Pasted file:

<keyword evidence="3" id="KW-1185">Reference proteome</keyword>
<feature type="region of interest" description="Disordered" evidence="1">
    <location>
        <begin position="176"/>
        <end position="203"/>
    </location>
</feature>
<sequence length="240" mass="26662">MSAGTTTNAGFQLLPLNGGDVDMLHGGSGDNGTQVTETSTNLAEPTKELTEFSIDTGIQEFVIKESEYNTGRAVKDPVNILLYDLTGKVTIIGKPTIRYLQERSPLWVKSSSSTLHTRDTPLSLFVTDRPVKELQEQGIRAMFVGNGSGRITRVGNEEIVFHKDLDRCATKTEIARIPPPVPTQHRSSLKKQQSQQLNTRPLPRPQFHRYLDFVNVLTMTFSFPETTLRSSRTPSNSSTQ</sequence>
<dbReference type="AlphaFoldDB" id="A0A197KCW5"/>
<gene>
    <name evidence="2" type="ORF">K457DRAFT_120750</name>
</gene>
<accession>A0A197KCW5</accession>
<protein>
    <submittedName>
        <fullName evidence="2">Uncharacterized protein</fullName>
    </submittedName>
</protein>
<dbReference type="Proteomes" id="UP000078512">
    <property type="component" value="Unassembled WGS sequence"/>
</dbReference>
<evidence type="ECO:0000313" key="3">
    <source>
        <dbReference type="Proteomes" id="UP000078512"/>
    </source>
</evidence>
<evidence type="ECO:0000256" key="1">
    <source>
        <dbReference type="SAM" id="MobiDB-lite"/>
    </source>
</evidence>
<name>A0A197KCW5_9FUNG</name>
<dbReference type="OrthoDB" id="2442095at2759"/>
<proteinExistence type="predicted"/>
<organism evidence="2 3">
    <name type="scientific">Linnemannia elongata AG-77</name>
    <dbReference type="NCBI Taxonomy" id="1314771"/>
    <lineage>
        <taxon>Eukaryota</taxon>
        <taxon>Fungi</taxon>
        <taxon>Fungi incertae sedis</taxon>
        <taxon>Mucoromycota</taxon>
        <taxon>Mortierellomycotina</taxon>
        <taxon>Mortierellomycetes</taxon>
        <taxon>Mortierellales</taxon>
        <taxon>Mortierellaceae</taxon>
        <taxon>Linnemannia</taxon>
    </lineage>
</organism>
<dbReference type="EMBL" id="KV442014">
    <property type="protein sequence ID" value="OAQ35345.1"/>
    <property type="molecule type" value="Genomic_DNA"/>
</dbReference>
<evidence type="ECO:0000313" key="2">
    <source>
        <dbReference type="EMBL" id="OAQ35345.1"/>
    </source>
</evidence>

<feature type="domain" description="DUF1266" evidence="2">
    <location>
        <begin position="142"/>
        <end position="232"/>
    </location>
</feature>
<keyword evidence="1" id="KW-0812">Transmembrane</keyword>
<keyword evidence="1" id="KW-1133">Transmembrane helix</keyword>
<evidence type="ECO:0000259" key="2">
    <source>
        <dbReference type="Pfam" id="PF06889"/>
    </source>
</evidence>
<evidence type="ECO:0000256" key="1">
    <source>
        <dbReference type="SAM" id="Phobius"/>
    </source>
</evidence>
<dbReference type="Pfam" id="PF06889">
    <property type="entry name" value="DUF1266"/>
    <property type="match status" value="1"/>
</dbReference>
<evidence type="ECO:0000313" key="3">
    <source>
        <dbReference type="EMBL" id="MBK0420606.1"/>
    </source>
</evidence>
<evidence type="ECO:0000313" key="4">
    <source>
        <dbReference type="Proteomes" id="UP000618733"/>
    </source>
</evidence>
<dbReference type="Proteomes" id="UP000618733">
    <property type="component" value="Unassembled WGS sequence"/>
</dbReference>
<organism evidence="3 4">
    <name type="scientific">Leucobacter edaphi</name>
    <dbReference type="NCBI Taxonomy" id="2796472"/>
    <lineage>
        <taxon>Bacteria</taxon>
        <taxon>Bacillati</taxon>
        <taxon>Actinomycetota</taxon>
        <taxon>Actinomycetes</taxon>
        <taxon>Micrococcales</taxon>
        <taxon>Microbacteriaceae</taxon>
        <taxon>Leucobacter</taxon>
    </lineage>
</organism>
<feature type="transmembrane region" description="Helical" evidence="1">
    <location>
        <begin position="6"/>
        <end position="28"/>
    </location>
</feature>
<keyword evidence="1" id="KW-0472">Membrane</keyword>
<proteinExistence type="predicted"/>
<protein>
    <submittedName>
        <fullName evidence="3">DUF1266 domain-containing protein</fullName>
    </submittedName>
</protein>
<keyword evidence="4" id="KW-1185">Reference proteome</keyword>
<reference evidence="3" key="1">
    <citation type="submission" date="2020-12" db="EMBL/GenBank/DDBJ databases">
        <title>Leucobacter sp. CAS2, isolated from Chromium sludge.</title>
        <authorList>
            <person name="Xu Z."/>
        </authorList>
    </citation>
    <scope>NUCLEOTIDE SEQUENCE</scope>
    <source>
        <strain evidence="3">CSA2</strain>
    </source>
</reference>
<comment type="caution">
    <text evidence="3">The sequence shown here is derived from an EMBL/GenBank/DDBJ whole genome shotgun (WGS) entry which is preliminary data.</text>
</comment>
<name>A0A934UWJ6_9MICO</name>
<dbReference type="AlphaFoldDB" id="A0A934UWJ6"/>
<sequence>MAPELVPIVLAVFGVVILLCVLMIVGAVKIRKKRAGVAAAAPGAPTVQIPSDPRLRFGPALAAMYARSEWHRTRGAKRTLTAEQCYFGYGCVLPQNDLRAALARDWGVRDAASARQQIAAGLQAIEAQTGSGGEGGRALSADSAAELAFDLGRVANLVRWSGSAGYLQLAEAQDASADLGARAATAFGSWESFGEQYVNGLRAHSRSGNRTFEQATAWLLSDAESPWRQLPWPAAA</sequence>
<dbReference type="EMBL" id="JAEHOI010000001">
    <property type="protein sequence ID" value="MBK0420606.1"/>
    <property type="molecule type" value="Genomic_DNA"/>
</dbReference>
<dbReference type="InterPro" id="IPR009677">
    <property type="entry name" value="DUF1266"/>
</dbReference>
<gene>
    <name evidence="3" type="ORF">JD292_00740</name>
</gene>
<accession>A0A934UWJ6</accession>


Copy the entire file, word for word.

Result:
<keyword evidence="3" id="KW-1185">Reference proteome</keyword>
<feature type="region of interest" description="Disordered" evidence="1">
    <location>
        <begin position="176"/>
        <end position="203"/>
    </location>
</feature>
<sequence length="240" mass="26662">MSAGTTTNAGFQLLPLNGGDVDMLHGGSGDNGTQVTETSTNLAEPTKELTEFSIDTGIQEFVIKESEYNTGRAVKDPVNILLYDLTGKVTIIGKPTIRYLQERSPLWVKSSSSTLHTRDTPLSLFVTDRPVKELQEQGIRAMFVGNGSGRITRVGNEEIVFHKDLDRCATKTEIARIPPPVPTQHRSSLKKQQSQQLNTRPLPRPQFHRYLDFVNVLTMTFSFPETTLRSSRTPSNSSTQ</sequence>
<dbReference type="AlphaFoldDB" id="A0A197KCW5"/>
<gene>
    <name evidence="2" type="ORF">K457DRAFT_120750</name>
</gene>
<accession>A0A197KCW5</accession>
<protein>
    <submittedName>
        <fullName evidence="2">Uncharacterized protein</fullName>
    </submittedName>
</protein>
<dbReference type="Proteomes" id="UP000078512">
    <property type="component" value="Unassembled WGS sequence"/>
</dbReference>
<evidence type="ECO:0000313" key="3">
    <source>
        <dbReference type="Proteomes" id="UP000078512"/>
    </source>
</evidence>
<evidence type="ECO:0000256" key="1">
    <source>
        <dbReference type="SAM" id="MobiDB-lite"/>
    </source>
</evidence>
<name>A0A197KCW5_9FUNG</name>
<dbReference type="OrthoDB" id="2442095at2759"/>
<proteinExistence type="predicted"/>
<organism evidence="2 3">
    <name type="scientific">Linnemannia elongata AG-77</name>
    <dbReference type="NCBI Taxonomy" id="1314771"/>
    <lineage>
        <taxon>Eukaryota</taxon>
        <taxon>Fungi</taxon>
        <taxon>Fungi incertae sedis</taxon>
        <taxon>Mucoromycota</taxon>
        <taxon>Mortierellomycotina</taxon>
        <taxon>Mortierellomycetes</taxon>
        <taxon>Mortierellales</taxon>
        <taxon>Mortierellaceae</taxon>
        <taxon>Linnemannia</taxon>
    </lineage>
</organism>
<dbReference type="EMBL" id="KV442014">
    <property type="protein sequence ID" value="OAQ35345.1"/>
    <property type="molecule type" value="Genomic_DNA"/>
</dbReference>
<evidence type="ECO:0000313" key="2">
    <source>
        <dbReference type="EMBL" id="OAQ35345.1"/>
    </source>
</evidence>

<feature type="domain" description="DUF1266" evidence="2">
    <location>
        <begin position="142"/>
        <end position="232"/>
    </location>
</feature>
<keyword evidence="1" id="KW-0812">Transmembrane</keyword>
<keyword evidence="1" id="KW-1133">Transmembrane helix</keyword>
<evidence type="ECO:0000259" key="2">
    <source>
        <dbReference type="Pfam" id="PF06889"/>
    </source>
</evidence>
<evidence type="ECO:0000256" key="1">
    <source>
        <dbReference type="SAM" id="Phobius"/>
    </source>
</evidence>
<dbReference type="Pfam" id="PF06889">
    <property type="entry name" value="DUF1266"/>
    <property type="match status" value="1"/>
</dbReference>
<evidence type="ECO:0000313" key="3">
    <source>
        <dbReference type="EMBL" id="MBK0420606.1"/>
    </source>
</evidence>
<evidence type="ECO:0000313" key="4">
    <source>
        <dbReference type="Proteomes" id="UP000618733"/>
    </source>
</evidence>
<dbReference type="Proteomes" id="UP000618733">
    <property type="component" value="Unassembled WGS sequence"/>
</dbReference>
<organism evidence="3 4">
    <name type="scientific">Leucobacter edaphi</name>
    <dbReference type="NCBI Taxonomy" id="2796472"/>
    <lineage>
        <taxon>Bacteria</taxon>
        <taxon>Bacillati</taxon>
        <taxon>Actinomycetota</taxon>
        <taxon>Actinomycetes</taxon>
        <taxon>Micrococcales</taxon>
        <taxon>Microbacteriaceae</taxon>
        <taxon>Leucobacter</taxon>
    </lineage>
</organism>
<feature type="transmembrane region" description="Helical" evidence="1">
    <location>
        <begin position="6"/>
        <end position="28"/>
    </location>
</feature>
<keyword evidence="1" id="KW-0472">Membrane</keyword>
<proteinExistence type="predicted"/>
<protein>
    <submittedName>
        <fullName evidence="3">DUF1266 domain-containing protein</fullName>
    </submittedName>
</protein>
<keyword evidence="4" id="KW-1185">Reference proteome</keyword>
<reference evidence="3" key="1">
    <citation type="submission" date="2020-12" db="EMBL/GenBank/DDBJ databases">
        <title>Leucobacter sp. CAS2, isolated from Chromium sludge.</title>
        <authorList>
            <person name="Xu Z."/>
        </authorList>
    </citation>
    <scope>NUCLEOTIDE SEQUENCE</scope>
    <source>
        <strain evidence="3">CSA2</strain>
    </source>
</reference>
<comment type="caution">
    <text evidence="3">The sequence shown here is derived from an EMBL/GenBank/DDBJ whole genome shotgun (WGS) entry which is preliminary data.</text>
</comment>
<name>A0A934UWJ6_9MICO</name>
<dbReference type="AlphaFoldDB" id="A0A934UWJ6"/>
<sequence>MAPELVPIVLAVFGVVILLCVLMIVGAVKIRKKRAGVAAAAPGAPTVQIPSDPRLRFGPALAAMYARSEWHRTRGAKRTLTAEQCYFGYGCVLPQNDLRAALARDWGVRDAASARQQIAAGLQAIEAQTGSGGEGGRALSADSAAELAFDLGRVANLVRWSGSAGYLQLAEAQDASADLGARAATAFGSWESFGEQYVNGLRAHSRSGNRTFEQATAWLLSDAESPWRQLPWPAAA</sequence>
<dbReference type="EMBL" id="JAEHOI010000001">
    <property type="protein sequence ID" value="MBK0420606.1"/>
    <property type="molecule type" value="Genomic_DNA"/>
</dbReference>
<dbReference type="InterPro" id="IPR009677">
    <property type="entry name" value="DUF1266"/>
</dbReference>
<gene>
    <name evidence="3" type="ORF">JD292_00740</name>
</gene>
<accession>A0A934UWJ6</accession>